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When can kids be suspended or expelled for making threats?

Posted by Neil Shouse | Jun 27, 2019 | 0 Comments

bigger teen talking down on smaller teen

A student can be suspended or expelled for threatening to physically harm another person during school or a school activity. A student can also be suspended or expelled if he or she makes a terroristic threat against a school official or school property, even after school hours.

Students are engaged in school or school activities whenever they are:

  • on school grounds,
  • going to or coming from school,
  • during lunch period, whether on or off the campus,
  • traveling to, during, and returning from, a school-sponsored activity.

Terroristic threats against a school or school officials consist of:

  • a threat to commit a crime which will result in death, great bodily injury, or property damage greater than $1,000,
  • with the specific intent that the statement be taken as a threat,
  • even if the student had no intent of carrying out the threat.

If a student is accused of threatening physical harm or making terroristic threats, he or she may claim that:

  • the statements were made as a joke,
  • the statements were made in self-defense,
  • it wasn't me, mistaken identity,
  • the statements were not made during school or related to a school activity.

Please note that a pupil could be suspended if they do almost anything considered a crime under the California Penal Code during school or during school activities.

Can a student be suspended or expelled in California for threatening someone?

Yes. A student can be suspended or expelled from school, even for a first offense, if he or she:

  • threatens to physically harm another person during school or during school activities,
  • makes terroristic threats against school officials or school property during or even after school hours.

For threats of physical harm that take place during school or school activities, they must occur:

  • while on school grounds,
  • while going to or coming from school,
  • during the lunch period whether on or off the campus,
  • during, or while going to or coming from, a school-sponsored activity.

Terroristic threats against school property or school officials are described in California Education Code 48900.7, and consist of:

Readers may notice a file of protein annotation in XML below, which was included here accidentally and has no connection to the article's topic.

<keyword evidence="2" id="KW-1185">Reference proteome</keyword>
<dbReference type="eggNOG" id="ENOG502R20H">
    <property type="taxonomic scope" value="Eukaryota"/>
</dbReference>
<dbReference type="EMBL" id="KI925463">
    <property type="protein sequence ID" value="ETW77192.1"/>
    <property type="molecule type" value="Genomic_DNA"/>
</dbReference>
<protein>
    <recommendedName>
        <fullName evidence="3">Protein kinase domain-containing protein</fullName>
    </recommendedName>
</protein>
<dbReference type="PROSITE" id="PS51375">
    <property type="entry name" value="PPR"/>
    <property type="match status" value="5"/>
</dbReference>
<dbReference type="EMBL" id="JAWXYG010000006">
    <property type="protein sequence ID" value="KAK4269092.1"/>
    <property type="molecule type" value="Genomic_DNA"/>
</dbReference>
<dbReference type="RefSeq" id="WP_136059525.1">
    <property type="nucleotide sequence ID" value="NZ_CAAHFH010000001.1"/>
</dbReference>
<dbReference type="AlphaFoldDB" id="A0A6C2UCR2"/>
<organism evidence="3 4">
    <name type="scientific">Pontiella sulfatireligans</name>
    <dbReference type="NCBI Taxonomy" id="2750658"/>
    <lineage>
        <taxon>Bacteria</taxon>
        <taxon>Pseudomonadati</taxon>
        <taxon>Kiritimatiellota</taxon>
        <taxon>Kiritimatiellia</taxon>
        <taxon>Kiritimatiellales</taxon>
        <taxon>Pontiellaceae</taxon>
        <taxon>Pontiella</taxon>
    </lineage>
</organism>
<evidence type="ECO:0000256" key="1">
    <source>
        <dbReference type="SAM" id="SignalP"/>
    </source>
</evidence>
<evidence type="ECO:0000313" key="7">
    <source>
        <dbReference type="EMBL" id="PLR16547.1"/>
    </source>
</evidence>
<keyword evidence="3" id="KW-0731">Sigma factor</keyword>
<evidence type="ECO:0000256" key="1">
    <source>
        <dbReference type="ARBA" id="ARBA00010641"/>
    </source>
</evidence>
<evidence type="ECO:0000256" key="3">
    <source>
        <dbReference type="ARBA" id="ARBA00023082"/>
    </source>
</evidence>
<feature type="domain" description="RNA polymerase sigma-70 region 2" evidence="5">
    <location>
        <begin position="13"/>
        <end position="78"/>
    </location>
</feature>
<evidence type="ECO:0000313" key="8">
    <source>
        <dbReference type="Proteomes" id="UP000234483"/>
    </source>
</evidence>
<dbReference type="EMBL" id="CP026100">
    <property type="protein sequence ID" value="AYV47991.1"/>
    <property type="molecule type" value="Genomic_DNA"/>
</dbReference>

• an oral or written statement,
  • threatening to commit a crime which will result in death, great bodily injury, or property damage greater than $1,000,
  • with the specific intent that the statement be taken as a threat,
  • even if the student had no intent of carrying out the threat.

Depending on the age and acts of the student, a principal may decide that there are alternatives to suspension. These include:

  • a conference between school personnel, the pupil's parents or guardian, and the pupil,
  • referral to the school counselor, psychologist, or others for case management and counseling,
  • referral for a comprehensive psychosocial or psychoeducational assessment,
  • enrollment in an anger management or prosocial behavior program,
  • participation in a restorative justice program,
  • after-school programs that address specific behavioral issues or expose pupils to positive activities and behaviors.

A student can be suspended for up to five consecutive schooldays. The total number of schooldays for which a pupil may be suspended in any school year is 20.

Will parents be notified if their kid is suspended or expelled from school?

Before any suspension an informal conference will be held between the principal (or other school personnel) and the student. A school employee must make a reasonable effort to contact the pupil's parent or guardian. At the conference the pupil shall be informed of:

  • the reason for the disciplinary action,
  • any other means of correction that were attempted before the suspension, and
  • the evidence against him or her.

The student is given the opportunity to present their version of events and any evidence.

In an emergency situation, there does not have to be a conference. Emergency situation means a situation determined by the principal to constitute a clear and present danger to the life, safety, or health of pupils or school personnel.

If a pupil is suspended without a conference, both the parent and the pupil must be notified.

Notice must be given within a reasonable time by telephone, mail, or other appropriate method. The notice must include:

  • notification of the suspension and how long it will last,
  • the reasons for the suspension,
  • that parents can request a meeting to discuss the suspension,
  • that parents can request a hearing within a reasonable time where the student may present his or her version of events and evidence in his or her defense.

Expulsion from school usually occurs for the most serious offenses, such as:

  • causing serious physical injury to another person, except in self-defense.
  • possession of any knife or other dangerous object,
  • unlawful possession of certain controlled substances,
  • assault or battery upon any school employee.

How does a student defend against accusations of threatening someone?

A student has the right to present evidence in their defense. These may claim:

  • the statements were a joke or not meant to be taken seriously,
  • mistaken identity, it wasn't me,
  • the statements were made in self-defense,
  • the acts were outside of school and not related to a school activity or school attendance.

About the Author

Neil Shouse

Southern California DUI Defense attorney Neil Shouse graduated with honors from UC Berkeley and Harvard Law School (and completed additional graduate studies at MIT).

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